Police ordered to seize poll boxes ahead of Catalonia vote

Prosecutors in Catalonia on Tuesday ordered police to seize ballot boxes, election flyers and another object that could be used in a banned independence referendum known as by the Spanish region’s separatist government.

Police ordered to seize poll boxes ahead of Catalonia voteThe vote is set for October 1 and the northeastern region’s separatists are decided to go ahead with it despite Madrid’s refusal and a court ban, as the struggle among Catalonia and Spain’s central government escalates.

On Tuesday, the chiefs of the Guardia Civil and national Police forces, and of the Mossos d’Esquadra — a local squad controlled by the Catalan government — had been referred to as to the prosecutor’s office in Barcelona.

They have been then ordered to do so against government, civil servants or individuals “to avoid offences being committed,” prosecutors stated in a statement after the meeting.

Under Spanish law, prosecutors have the power to provide commands to judicial police forces in investigating offences, as do judges.

“police officers… will immediately adopt the measures important to seize resources destined at making ready or protecting an unlawful referendum,” they stated in the statement.

In particular, they ordered police to confiscate objects which includes “poll boxes, electoral envelopes, practise manuals for individuals of polling stations, election flyers, election propaganda.”

Catalonia’s pro-independence government, headed up through regional president Carles Puigdemont, called the referendum last week and that they have vowed to look it through despite a ban by high Minister Mariano Rajoy’s conservative government and the Constitutional court.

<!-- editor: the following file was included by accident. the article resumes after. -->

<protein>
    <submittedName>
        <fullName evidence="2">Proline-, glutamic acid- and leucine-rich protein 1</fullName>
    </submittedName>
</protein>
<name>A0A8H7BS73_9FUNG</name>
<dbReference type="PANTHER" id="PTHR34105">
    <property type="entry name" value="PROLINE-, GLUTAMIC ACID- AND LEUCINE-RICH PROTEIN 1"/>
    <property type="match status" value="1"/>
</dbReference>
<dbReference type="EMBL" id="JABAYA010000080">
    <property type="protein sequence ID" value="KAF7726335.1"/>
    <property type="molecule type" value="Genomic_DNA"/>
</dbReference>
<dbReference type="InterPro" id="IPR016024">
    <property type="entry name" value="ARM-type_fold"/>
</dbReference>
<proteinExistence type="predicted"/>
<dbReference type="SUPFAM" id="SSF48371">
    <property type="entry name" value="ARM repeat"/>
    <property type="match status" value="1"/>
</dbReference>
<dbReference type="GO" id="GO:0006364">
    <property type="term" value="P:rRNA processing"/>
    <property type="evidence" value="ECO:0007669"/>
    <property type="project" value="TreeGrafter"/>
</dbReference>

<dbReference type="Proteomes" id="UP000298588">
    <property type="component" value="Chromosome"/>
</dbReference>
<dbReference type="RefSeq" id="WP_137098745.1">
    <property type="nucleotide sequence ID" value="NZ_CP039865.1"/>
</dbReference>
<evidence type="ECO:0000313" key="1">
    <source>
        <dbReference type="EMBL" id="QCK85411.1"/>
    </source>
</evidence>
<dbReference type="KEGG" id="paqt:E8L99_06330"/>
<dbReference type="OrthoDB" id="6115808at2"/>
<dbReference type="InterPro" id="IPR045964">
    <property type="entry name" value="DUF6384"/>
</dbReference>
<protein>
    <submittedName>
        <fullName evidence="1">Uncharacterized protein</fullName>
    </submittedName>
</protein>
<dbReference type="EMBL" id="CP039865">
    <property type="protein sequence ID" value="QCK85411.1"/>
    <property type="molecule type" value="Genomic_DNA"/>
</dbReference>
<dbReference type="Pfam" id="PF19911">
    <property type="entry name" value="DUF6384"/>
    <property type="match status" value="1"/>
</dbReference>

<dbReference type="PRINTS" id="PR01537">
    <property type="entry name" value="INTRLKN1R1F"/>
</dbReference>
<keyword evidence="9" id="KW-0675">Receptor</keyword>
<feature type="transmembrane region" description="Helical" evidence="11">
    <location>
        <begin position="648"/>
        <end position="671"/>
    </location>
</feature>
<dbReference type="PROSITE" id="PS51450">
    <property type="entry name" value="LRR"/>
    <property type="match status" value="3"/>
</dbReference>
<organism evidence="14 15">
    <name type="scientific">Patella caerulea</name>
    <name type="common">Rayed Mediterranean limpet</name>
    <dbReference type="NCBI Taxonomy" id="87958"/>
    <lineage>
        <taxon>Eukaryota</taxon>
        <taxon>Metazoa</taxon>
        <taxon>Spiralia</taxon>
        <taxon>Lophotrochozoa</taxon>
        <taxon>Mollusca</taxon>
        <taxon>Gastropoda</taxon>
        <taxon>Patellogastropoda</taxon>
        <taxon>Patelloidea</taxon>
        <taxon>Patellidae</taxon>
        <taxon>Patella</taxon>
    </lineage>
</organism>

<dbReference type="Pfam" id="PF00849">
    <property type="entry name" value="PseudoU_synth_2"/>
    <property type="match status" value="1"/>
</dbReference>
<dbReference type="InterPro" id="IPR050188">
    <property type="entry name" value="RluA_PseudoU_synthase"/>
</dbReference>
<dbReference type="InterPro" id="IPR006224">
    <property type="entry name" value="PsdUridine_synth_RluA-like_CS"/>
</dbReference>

Prosecutors have released an official complaint against Puigdemont and individuals of his government, accusing them of civil disobedience, misfeasance and misappropriation of public funds — the latter carrying prison sentences of up to 8 years.

However the order given to the police forces leaves the Mossos d’Esquadra particularly in a tough spot.

On the one hand, by law they need to observe prosecutors’ orders, but they may be also at once depending on the nearby government against which they have been informed to act.

Justice Minister Rafael Catala advised Spanish tv that “the Mossos are there to serve citizens, all of them, not only a few.”

– ‘hold people safe’ –

Puigdemont, meanwhile, requested that the Catalan police force be left alone.

“Their major characteristic is to keep people secure,” he instructed Rac1 radio.

“That’s their priority,” he introduced, refusing to say whether he could in turn inform the Mossos to disregard prosecutors’ orders.

Catalan government spokesman Jordi Turull said the local police force should recognition on the “fight against jihadist terrorism considering the level of threat” following the assaults remaining month in Barcelona and the seaside hotel of Cambrils that killed 16 people.

In the meantime in Madrid, Spain’s Constitutional court temporarily suspended a Catalan regulation that outlines the terms of a transition to an independent state while judges recall arguments that it breaches the country’s constitution.

Consistent with court regulations, the suspension lasts for five months while the judges give you a ruling.

The regulation is supposed to take impact only if the separatists win the referendum.

The court last week suspended another Catalan law that approved the October 1 independence referendum.

Hundreds of thousands of Catalans rallied on Monday in Barcelona on their national day to demand their region’s secession from Spain and support the right to vote.


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